Make it personal: After the group discussion, have students reflect on their personal habits and choose one area they might like to improve. Have students write down a plan and what steps are needed to make that happen. (For example, a student might write she wants to get more sleep each night and to do that she needs to ask her sister, with whom she shares a room, to stop watching Netflix until all hours.)
Follow up on the previous session by reviewing the areas related to healthy habits and ask what students did the night before that are examples of healthful choices. Remind them of the areas: food, drink, sleep, exercise, nature, mindfulness.
Introduce today’s theme: Healthy Schools. Say, “We have begun to observe how we make choices to develop a healthy self. Today we will take a walking tour and examine the health of our school campus and begin working together to make it a healthy place to learn.” (If it makes sense for your setting, include the school neighborhood as well.) Ask the following questions:
- Do you think our school (and neighborhood) supports healthy living? Why or why not?
- What will we be looking for in school (and the neighborhood) that support healthy living? (Examples: places to exercise, healthy choices of food in the cafeteria, healthy choices in vending machines, healthy neighborhood food shops and restaurants, outdoor “classrooms,” trees, places for quiet reflection, and support groups.)
Give students clipboards and paper to record observations as they walk around the school. Ask them to pay close attention in their cafeteria, gymnasium, hallways, and school grounds. How do food options, spaces, language, and social support impact healthy choices for students? (Note details about foods served for lunch, in vending machines, places for reflection and exercise, social groups, posters with information and encouragement, safety.)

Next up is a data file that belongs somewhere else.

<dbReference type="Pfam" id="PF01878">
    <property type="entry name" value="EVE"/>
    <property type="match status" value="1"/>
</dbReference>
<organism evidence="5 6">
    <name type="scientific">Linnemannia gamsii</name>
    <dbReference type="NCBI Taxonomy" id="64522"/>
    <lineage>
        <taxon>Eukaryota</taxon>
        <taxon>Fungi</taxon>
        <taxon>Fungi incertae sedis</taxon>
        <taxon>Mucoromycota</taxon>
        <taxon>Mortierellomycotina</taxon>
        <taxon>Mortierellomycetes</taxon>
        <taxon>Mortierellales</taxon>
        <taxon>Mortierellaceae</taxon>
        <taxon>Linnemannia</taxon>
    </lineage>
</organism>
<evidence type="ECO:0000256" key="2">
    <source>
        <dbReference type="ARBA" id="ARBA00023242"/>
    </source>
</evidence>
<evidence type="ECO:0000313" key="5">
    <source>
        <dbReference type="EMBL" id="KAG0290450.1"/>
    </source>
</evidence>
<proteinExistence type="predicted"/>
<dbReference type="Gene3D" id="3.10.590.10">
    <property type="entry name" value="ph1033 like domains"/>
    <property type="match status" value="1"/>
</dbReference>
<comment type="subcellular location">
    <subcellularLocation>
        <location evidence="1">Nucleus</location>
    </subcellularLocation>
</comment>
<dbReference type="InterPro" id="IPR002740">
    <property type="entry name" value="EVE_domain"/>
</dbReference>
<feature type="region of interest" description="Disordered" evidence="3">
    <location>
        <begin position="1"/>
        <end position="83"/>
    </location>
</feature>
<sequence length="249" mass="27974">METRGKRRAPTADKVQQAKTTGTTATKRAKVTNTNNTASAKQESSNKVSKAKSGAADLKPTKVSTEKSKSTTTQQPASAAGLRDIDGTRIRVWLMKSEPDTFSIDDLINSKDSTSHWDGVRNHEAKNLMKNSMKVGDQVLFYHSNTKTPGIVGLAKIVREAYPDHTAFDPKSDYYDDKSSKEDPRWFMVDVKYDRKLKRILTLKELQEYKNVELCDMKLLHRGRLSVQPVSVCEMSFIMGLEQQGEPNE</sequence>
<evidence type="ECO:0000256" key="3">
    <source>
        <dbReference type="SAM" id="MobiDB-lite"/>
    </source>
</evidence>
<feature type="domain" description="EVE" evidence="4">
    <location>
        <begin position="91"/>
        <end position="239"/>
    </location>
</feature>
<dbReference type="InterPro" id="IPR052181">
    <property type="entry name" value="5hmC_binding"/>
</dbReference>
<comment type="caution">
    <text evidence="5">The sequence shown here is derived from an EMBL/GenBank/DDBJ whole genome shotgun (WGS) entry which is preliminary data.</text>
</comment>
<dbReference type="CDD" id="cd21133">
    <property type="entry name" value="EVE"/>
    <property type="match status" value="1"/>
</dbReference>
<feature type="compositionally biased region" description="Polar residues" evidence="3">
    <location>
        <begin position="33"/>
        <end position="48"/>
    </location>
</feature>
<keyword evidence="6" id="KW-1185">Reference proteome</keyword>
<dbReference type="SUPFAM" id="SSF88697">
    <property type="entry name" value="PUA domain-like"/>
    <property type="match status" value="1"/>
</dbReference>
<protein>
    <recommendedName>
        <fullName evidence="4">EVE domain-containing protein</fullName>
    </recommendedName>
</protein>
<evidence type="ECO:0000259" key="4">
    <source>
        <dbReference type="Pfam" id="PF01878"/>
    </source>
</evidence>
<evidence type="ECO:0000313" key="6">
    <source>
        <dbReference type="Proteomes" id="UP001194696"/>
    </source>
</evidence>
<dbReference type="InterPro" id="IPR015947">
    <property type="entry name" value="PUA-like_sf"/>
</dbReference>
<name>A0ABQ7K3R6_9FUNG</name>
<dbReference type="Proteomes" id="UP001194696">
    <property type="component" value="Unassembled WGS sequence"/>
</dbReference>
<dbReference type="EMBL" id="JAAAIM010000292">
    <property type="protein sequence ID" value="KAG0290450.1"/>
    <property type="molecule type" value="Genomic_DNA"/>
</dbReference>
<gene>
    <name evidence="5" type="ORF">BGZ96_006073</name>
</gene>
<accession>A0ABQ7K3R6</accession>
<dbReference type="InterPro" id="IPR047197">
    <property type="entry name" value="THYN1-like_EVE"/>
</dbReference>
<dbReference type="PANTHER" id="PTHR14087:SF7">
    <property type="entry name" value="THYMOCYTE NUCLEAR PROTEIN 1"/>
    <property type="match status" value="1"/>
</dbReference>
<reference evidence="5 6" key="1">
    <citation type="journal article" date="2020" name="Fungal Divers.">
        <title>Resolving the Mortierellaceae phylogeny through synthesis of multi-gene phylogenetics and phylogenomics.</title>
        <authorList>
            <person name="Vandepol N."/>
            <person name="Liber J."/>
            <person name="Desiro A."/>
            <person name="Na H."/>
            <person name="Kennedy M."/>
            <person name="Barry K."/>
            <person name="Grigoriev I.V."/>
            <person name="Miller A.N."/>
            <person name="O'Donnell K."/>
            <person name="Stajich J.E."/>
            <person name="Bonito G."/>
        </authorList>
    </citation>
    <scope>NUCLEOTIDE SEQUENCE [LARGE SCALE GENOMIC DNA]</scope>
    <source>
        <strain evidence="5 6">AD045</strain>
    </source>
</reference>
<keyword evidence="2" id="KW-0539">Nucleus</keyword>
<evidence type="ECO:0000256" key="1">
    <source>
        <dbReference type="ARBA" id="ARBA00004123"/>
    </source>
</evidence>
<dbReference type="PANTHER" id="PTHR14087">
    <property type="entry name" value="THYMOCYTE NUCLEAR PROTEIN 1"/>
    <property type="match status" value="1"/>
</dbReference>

Return to the classroom. On chart paper with two columns, record observations in one column. In the second column, make a list of what could be done to promote health.
Draw conclusions: Does the school environment promote healthy living? Which area of need could our class impact with a creative project to promote a healthy school environment for all?
On an index card or in a journal, have students consider what they would like to change about the school if they could. Have them write what they would change and why.
Look into Fuel Up to Play 60 to see if any of the programs appeal to your students for self or school improvements. “Fuel Up to Play 60 is an in-school nutrition and physical activity program launched by National Dairy Council and NFL, in collaboration with the USDA, to help encourage today's youth to lead healthier lives.”
The handout below has ideas for service projects related to promoting healthy habits.
What would you like to improve about yourself? What could you work to change it?
Pick one thing you’d like to change about your school or neighborhood. What would you change? Why?